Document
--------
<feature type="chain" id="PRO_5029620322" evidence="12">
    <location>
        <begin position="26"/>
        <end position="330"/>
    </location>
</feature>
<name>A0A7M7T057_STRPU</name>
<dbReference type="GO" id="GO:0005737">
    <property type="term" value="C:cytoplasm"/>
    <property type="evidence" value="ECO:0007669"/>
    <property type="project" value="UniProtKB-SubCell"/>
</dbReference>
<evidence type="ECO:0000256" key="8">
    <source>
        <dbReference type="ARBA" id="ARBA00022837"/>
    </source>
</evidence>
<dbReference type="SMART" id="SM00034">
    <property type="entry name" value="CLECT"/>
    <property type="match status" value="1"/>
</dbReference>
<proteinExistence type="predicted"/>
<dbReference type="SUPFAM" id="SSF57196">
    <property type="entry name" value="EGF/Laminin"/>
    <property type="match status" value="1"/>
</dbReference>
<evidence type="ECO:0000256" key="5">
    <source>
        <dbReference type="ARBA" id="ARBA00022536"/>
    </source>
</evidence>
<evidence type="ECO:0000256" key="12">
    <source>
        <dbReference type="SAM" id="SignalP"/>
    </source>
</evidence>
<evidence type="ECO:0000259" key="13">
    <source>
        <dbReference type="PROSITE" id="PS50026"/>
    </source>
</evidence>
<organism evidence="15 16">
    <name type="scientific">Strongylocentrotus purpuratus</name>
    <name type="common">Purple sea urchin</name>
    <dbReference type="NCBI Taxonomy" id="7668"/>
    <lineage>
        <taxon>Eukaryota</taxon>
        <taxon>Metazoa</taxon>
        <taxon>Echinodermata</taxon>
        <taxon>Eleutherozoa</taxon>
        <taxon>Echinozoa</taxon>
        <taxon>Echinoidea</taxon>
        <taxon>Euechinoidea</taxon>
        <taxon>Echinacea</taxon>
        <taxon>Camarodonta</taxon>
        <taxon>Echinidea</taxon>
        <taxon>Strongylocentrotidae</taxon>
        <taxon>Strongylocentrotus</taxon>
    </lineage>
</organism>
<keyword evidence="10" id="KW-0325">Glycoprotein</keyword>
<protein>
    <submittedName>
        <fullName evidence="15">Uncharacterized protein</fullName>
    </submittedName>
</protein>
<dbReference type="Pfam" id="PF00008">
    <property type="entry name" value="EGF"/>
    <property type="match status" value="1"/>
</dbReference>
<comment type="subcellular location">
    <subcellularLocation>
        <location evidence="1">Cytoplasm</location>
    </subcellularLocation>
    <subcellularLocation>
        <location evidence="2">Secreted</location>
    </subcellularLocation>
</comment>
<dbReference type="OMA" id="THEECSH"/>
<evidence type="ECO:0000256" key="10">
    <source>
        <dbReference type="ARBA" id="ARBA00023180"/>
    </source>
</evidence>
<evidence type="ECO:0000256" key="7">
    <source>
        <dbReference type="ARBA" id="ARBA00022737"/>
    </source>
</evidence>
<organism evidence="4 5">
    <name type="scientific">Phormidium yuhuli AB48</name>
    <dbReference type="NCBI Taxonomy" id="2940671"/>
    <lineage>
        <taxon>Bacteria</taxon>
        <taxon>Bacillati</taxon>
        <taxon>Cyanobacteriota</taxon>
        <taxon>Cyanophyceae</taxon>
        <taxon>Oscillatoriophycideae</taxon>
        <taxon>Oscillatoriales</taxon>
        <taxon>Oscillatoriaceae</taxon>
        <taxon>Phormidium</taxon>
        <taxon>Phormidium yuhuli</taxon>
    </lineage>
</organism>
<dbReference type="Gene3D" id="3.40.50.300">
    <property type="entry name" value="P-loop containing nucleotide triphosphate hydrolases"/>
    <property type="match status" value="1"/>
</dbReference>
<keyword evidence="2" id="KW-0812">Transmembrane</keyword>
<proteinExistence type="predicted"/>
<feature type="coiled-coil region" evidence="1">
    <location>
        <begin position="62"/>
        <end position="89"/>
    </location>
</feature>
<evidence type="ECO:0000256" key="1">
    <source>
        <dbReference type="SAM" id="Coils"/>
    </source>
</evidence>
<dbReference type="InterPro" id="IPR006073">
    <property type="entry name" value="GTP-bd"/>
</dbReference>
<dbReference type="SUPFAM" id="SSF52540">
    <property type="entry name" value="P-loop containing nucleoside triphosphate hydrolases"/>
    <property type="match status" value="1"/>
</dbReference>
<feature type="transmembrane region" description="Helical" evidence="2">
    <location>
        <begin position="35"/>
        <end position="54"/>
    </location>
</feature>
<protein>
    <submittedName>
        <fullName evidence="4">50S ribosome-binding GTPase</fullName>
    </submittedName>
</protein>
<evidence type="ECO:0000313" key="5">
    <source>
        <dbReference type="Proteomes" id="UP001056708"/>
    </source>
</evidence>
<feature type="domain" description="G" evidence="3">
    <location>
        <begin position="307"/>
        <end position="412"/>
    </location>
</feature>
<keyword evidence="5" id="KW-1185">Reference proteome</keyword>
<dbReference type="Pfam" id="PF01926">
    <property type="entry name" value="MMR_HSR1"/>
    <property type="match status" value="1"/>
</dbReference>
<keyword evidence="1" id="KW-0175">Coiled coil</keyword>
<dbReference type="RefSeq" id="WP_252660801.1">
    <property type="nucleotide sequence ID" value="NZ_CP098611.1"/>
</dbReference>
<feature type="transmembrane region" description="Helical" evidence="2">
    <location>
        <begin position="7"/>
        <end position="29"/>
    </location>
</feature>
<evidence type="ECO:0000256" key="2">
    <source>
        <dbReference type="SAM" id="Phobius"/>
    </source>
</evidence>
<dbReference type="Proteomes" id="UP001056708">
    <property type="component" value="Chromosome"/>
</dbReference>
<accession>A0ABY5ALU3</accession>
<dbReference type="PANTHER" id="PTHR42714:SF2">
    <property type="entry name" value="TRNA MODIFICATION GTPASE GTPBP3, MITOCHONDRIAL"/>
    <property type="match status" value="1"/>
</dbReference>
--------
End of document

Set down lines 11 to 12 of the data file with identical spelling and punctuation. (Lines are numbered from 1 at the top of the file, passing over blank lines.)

    <property type="project" value="UniProtKB-SubCell"/>
</dbReference>